The demand for payment of statutory dues to the Department of Telecommunications (DoT) is a credit negative for Oil India Ltd, according to Moody’s Investors Service.
On 22 November 2019 and 3 December 2020, Oil India Limited (OIL) received demand notices from the Department of Telecommunication (DoT) for payment of ₹480 billion in statutory dues (with interest and penalties) by 23 January 2020 for leasing out surplus optical fiber network which were primarily for its internal communications under NLD (National Long Distance Service) licenses.
The demand notices by DoT follow the Supreme Court's Judgement on 24 October 2019 that broadened the definition of Adjusted Gross Revenue (AGR) for telecommunications companies to include non-core operations. AGR is used as a basis for the calculation of license fees and spectrum usage charges owed to the government. Oil India Ltd was not a party to this litigation.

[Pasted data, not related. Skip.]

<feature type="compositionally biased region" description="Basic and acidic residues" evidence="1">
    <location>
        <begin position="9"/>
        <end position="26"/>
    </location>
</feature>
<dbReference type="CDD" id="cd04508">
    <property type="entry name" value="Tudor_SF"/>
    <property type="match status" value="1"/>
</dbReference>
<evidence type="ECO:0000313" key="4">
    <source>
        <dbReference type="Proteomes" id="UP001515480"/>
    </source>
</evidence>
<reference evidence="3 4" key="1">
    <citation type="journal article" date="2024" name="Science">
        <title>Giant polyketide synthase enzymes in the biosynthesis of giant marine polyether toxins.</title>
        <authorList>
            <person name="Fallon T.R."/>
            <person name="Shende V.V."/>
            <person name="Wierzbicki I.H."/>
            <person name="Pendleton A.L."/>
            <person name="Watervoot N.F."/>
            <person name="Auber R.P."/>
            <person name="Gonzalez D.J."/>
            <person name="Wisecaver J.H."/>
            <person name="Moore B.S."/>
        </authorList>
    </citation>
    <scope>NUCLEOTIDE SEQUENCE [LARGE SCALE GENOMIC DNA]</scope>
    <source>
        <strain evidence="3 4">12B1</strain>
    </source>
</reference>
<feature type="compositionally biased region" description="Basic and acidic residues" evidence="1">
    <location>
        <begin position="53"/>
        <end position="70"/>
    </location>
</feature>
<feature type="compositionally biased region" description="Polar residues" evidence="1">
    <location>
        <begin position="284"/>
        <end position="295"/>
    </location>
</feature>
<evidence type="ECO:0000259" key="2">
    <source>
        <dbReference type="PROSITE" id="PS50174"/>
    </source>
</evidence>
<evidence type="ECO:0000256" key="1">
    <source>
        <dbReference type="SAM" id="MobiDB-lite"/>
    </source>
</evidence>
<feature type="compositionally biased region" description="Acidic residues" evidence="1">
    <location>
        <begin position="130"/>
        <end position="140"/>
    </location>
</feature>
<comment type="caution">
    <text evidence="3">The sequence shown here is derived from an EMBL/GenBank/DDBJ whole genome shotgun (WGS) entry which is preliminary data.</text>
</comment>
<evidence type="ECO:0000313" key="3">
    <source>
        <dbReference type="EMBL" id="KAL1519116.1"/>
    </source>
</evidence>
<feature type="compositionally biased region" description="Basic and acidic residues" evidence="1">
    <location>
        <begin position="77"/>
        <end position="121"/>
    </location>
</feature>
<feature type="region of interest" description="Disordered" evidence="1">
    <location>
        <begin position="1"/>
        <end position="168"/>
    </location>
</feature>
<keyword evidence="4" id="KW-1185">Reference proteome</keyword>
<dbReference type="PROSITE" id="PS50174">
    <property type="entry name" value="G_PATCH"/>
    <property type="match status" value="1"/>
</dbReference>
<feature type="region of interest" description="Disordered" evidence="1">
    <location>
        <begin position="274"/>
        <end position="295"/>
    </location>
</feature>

"The demand for payment by DoT is a credit negative for the company and highlights the risks associated with an unpredictable regulatory environment in India where a number of companies in the telecom as well as other sectors have been impacted by demands for tax and dividends as the government tries to shore up its revenue," said Moody’s Investors Service in a note.
Moody's added that in a scenario where Oil India has to pay the dues, any payment would immediately pressure OIL's ratings and take its leverage to unprecedented levels as the company does not have sufficient liquidity to pay the amount required through reserves and internal cash flow and would have to raise additional capital to fund the payment.
"As of 30 September 2019, the company reported cash & cash equivalents (including bank balances) of ₹38 billion and we expect cash flow from operations of about INR40 billion in fiscal 2020. The amount demanded by the DoT is about 8x the company's projected EBITDA for fiscal 2020 and about 3x its latest market capitalization. The company has not made any provisions for the payment," added Moody's.